The study researchers found that the genomes of Jewish North African groups are distinct from one another, but that they show linkages to each other absent from their non-Jewish North African neighbors. The findings reveal a history of close-knit communities prone to intermarriage, said study leader Harry Ostrer of the Albert Einstein College of Medicine in New York.

"Virtually all the Jewish groups we've studied tend to be quite closely related to one another," Ostrer said. "It would seem for most Jewish groups, there is a biological basis for their Jewishness which is based on their sharing of DNA segments."
Map

Origin of the Romani people pinned down

© Bundesarchiv, Bild 183-J0525-0500-003 / CC-BY-SA, distributed under a Creative Commons license (German Federal Archives)
Romani with their wagon, photographed in the Rheinland of Germany in 1935.
Europe's largest minority group, the Romani, migrated from northwest India 1,500 years ago, new genetic study finds.

The Romani, also known as the Roma, were originally dubbed "gypsies" in the 16th century, because this widely dispersed group of people were first thought to have come from Egypt. Today, many consider "gypsy" to be a derogatory term.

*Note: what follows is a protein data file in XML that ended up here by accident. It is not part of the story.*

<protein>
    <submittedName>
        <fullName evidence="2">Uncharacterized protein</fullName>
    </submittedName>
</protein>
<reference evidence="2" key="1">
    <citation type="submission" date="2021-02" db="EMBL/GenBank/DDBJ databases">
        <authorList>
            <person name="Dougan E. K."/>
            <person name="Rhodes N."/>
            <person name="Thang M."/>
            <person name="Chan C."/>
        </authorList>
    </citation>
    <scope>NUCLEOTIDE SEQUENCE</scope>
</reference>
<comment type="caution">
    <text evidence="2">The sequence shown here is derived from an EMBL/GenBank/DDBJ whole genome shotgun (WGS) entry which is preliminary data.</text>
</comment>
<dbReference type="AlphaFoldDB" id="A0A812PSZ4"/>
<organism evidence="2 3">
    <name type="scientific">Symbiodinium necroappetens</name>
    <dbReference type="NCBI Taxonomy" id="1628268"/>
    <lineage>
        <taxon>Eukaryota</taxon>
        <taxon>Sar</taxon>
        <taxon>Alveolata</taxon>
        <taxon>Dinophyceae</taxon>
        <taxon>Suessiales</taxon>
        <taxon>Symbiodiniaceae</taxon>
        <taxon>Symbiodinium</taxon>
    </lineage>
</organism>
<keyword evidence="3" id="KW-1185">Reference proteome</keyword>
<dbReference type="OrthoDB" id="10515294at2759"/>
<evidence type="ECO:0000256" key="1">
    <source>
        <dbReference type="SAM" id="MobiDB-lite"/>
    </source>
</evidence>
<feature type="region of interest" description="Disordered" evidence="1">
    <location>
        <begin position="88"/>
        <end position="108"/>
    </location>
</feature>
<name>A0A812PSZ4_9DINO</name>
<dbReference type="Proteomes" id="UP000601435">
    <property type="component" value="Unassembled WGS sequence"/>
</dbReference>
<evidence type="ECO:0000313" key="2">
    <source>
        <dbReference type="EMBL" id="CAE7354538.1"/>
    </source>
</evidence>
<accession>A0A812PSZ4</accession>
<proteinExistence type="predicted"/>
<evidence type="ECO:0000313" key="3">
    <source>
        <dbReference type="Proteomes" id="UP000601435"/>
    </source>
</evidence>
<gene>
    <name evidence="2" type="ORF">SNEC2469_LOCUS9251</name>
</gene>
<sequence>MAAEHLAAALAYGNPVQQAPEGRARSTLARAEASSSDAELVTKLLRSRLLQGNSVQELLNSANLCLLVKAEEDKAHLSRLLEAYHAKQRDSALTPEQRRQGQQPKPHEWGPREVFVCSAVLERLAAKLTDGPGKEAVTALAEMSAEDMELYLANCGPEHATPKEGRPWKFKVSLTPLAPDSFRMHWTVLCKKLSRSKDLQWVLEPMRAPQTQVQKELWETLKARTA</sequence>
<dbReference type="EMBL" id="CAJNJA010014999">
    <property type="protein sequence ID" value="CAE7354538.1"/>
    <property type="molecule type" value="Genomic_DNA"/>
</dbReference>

Since the advent of better and better genetic technology, researchers have analyzed the genetic history of much of Europe, finding, for example, the history of the Jewish Diaspora written in DNA. But though there are 11 million Romani in Europe, their history has been neglected, said study researcher David Comas of the Institut de Biologia Evolutiva at Universitat Pompeu Fabra in Spain

Linguistic history as well as a few limited genetic studies had already suggested the Romani originally hailed from India. To confirm this idea and uncover more details on the migration, Comas and his colleagues used a technique that compares DNA segments from across the whole genome with that of other populations. They used DNA samples from 13 groups of Romani spread across Europe.